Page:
December 2009

Before New York There Was New Netherland

The panel. The Historical Society of the Courts of the State of New York participated in the 5 Dutch Days by presenting its annual Stephen Kaye Memorial Program entitled: Before New York There Was New Netherland, Our Dutch Heritage 1609-2009. The event was held on November 13th at the New York City Bar and featured a round table discussion with writers and scholars Russell Shorto, Dr. Charles Gehring and Jean Zimmerman.

“What’s the fuzz about the Dutch?”

The evening started with a reception in a stately hall at the New York Bar, in the heart of Manhattan on West 44th Street. There were bitterballen, Dutch snacks, and Dutch beer. According to the organization, close to 400 people were in attendance, many participating because of the 5 Dutch Days, and many more from the legal and educational community who are members of the host Society.

The U.S. Merchant Marine Academy Fanfare, presented by The Society of Daughters of Holland Dames, alerted everyone to the beginning of the program and played the national anthem. The official program began with a welcome by New York State Chief Judge Jonathan Lippman. The evening was sponsored by the firm of Proskauer Rose LLP in combination with the Holland Society of New York.

Hon. Albert Rosenblatt provided an introduction to the evening’s program, and gave a geopolitical background of the Dutch colony in the 1600’s. “Henry Hudson sailed onto the river now carrying his name and like many others, decades later, got stuck in Albany”.

There was a reading by Henry Miller of the 1657 Flushing Remonstrance, a plea for religious freedom. This document, which is now in the collection of the New York State Archives makes the case that liberty extends to all. Mr. Miller’s rendition in his rich baritone voice was quite impressive.

Round table discussion

The main program of the evening was a round table discussion with Dr. Charles Gehring, Russel Shorto and Jean Zimmerman on the importance of New York’s Dutch heritage in shaping its democratic process. Russell Shorto is the author of The Island at the Center of the World, the best-selling book whose title gives rise to the South Street Seaport Museum exhibit’s name; Dr. Charles Gehring, noted director of the New Netherland Project at the New York State Library, where the archives of the Dutch colony centered on Manhattan are being translated and Jean Zimmerman, author of The Women of the House: How a Colonial She-Merchant Built a Mansion, a Fortune, and a Dynasty.

The discussion was moderated by former Chief Judge Judith S. Kaye and Hon. Albert M. Rosenblatt. Chief Judge Kaye posed the main question: “Tonight we even had fanfare. What’s the fuzz about the Dutch?”

The audience.Russell Shorto: “The influence of the early colonists on American society was profound. In New Netherland, tolerance was a glue to keep society together. Combined with capitalism and lots of minorities this set the tone for the future culture of the US”. Dr. Charles Gehring added: “Only 50% of the immigrants in New Netherlands were ethnic Dutch. It was a true multi ethnic society — this is unique to New Netherlands. The English and French were groups with a single ethnicity. New Netherland included immigrations from Croatia to Lithania to Scandinavia.”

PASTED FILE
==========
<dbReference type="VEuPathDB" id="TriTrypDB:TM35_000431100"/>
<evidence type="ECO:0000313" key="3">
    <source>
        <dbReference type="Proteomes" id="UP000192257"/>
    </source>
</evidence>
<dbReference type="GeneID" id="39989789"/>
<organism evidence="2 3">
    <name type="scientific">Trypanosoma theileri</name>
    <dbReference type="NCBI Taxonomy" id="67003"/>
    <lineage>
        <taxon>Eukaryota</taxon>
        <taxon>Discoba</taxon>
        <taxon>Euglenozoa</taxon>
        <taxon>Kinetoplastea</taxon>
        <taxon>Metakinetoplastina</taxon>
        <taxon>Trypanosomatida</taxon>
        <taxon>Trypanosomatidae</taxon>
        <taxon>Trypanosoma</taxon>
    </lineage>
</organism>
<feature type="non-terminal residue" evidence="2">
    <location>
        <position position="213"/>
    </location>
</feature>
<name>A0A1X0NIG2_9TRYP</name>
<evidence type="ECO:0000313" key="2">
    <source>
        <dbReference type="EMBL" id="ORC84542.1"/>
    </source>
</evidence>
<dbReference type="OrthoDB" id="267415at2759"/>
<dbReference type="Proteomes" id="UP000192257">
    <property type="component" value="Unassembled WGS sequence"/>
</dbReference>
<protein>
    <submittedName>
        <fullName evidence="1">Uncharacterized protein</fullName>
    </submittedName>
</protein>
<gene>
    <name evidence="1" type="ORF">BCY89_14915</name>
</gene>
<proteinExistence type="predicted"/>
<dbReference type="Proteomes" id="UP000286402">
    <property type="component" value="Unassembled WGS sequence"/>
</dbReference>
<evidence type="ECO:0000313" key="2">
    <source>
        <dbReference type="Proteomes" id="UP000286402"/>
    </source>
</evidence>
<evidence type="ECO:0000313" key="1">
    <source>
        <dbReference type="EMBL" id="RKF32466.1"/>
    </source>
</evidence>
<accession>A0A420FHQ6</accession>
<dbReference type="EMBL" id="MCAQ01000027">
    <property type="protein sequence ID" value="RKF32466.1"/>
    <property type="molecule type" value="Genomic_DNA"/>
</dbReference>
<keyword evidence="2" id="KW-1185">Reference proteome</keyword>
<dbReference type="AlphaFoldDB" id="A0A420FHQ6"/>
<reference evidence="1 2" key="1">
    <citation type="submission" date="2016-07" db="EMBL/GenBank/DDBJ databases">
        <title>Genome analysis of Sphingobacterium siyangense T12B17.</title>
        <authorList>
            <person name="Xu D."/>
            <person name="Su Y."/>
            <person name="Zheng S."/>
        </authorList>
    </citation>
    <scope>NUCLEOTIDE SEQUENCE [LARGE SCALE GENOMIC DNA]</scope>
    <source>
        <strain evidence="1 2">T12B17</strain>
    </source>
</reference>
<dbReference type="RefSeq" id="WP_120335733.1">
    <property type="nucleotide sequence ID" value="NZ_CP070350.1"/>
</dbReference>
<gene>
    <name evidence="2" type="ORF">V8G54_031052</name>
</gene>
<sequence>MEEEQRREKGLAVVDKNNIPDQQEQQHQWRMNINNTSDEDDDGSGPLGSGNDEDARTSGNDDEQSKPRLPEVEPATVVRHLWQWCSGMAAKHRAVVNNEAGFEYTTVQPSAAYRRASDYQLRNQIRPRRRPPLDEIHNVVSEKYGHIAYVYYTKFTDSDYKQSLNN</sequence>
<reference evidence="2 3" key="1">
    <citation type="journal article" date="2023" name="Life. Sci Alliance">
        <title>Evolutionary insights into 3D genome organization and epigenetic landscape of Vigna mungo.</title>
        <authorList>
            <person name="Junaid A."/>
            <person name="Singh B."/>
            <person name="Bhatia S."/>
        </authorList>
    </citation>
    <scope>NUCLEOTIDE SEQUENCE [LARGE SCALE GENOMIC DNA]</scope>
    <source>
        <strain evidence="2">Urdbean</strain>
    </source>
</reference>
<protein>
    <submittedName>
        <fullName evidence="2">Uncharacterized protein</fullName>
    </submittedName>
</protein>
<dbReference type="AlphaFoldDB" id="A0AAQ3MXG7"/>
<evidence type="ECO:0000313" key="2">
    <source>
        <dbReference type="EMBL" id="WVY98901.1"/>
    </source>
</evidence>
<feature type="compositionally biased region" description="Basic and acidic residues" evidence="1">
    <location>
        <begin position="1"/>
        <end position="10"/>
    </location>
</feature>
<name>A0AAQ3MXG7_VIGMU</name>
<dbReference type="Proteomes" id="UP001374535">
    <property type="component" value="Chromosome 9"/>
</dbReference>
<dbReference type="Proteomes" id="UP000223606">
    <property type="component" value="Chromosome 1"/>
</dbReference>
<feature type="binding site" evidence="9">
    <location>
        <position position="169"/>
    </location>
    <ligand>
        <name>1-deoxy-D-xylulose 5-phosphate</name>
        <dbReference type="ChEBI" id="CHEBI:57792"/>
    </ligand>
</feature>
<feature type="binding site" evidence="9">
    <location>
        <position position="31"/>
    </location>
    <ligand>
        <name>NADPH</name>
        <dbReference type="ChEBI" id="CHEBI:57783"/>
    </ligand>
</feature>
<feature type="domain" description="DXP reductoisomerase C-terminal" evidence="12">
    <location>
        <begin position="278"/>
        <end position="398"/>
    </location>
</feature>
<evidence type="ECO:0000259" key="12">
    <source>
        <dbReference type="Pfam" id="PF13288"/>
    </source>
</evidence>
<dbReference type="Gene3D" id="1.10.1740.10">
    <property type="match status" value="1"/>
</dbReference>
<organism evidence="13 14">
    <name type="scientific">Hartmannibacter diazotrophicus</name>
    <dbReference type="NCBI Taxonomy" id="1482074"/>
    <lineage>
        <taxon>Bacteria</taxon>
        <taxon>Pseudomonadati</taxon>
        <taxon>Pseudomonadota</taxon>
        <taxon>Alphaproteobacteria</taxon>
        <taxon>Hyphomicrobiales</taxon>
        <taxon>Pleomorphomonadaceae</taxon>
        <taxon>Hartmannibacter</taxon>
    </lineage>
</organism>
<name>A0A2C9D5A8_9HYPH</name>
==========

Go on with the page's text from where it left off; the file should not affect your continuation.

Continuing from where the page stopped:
Jean Zimmerman spoke on the role of women in the colonies. She writes of Margaret Hardenbroeck who, in a man’s world, rose to become a tycoon in New Netherland. Mrs. Zimmerman points out that Dutch law offered women “a measure of invincibility.” She notes that Holland’s legal system, transported to these shores and lost after the British takeover in 1664, “was fairer to women than any other in Europe. The Dutch were very open to have women in different positions in society. Dutch men saw women as successful and dominant and accepted that.”

It was an interesting discussion, brought with humor at times. Dr. Gehring: “Buying Manhattan from the Indians for a pittance? It’s a romantic story. The numbers that circulate have not even adjusted for inflation”. Chief Judge Kaye quickly added: “like judges’ salaries!”.

Marilyn Marcus, Executive Director of the Society, declared the program a great success, and noted that the Society was deeply honored to participate in this remarkable quadricentennial celebration of Dutch-American heritage.

A publication written by Frances Murray, the Chief Legal Reference Attorney of the NY State Court of Appeals accompanied the event. “A Legal History of New Netherlands” is available on-line.

Sinterklaas at the Van Wickle House

On Sunday December 6th Saint Nicholas made his entrance at the Van Wickle House in Somerset, New Jersey. The historic house is maintained by the Meadows Foundations which has organized a Sinterklaas event at the house for decades.

Inside the Van Wickle House Dutch provincial flags and Dutch artwork were on display and traditional food including almond pastry and speculaas from the Holland-America Bakery was on sale. Outside, a beautiful Dutch street organ, the Violanta, played Sinterklaas songs. Johanna Vander Heyden is the driving force behind the Violanta street organ and created the Zwarte Piet costumes.

Before Sinterklaas arrived there was Dutch dancing, klompen dansen, with dancers in beautiful traditional Dutch costumes.

Sinterklaas arrived on a white horse and was accompanied by his helpers, Zwarte Pieten. Dr. Bruce Hamilton, the Chair of the Van Wickle House, welcomed Sinterklaas who sat down outside the House. Children offered drawings to Saint Nick and received sweets in return.

We wrote about the Van Wickle house a few months ago.

BrooklynBridgeBreukelen breakfast at Nyenrode University

Russell Shorto at the American breakfast for BrooklynBridgeBreukelen.From our correspondent in the Netherlands, Jaap Bosman.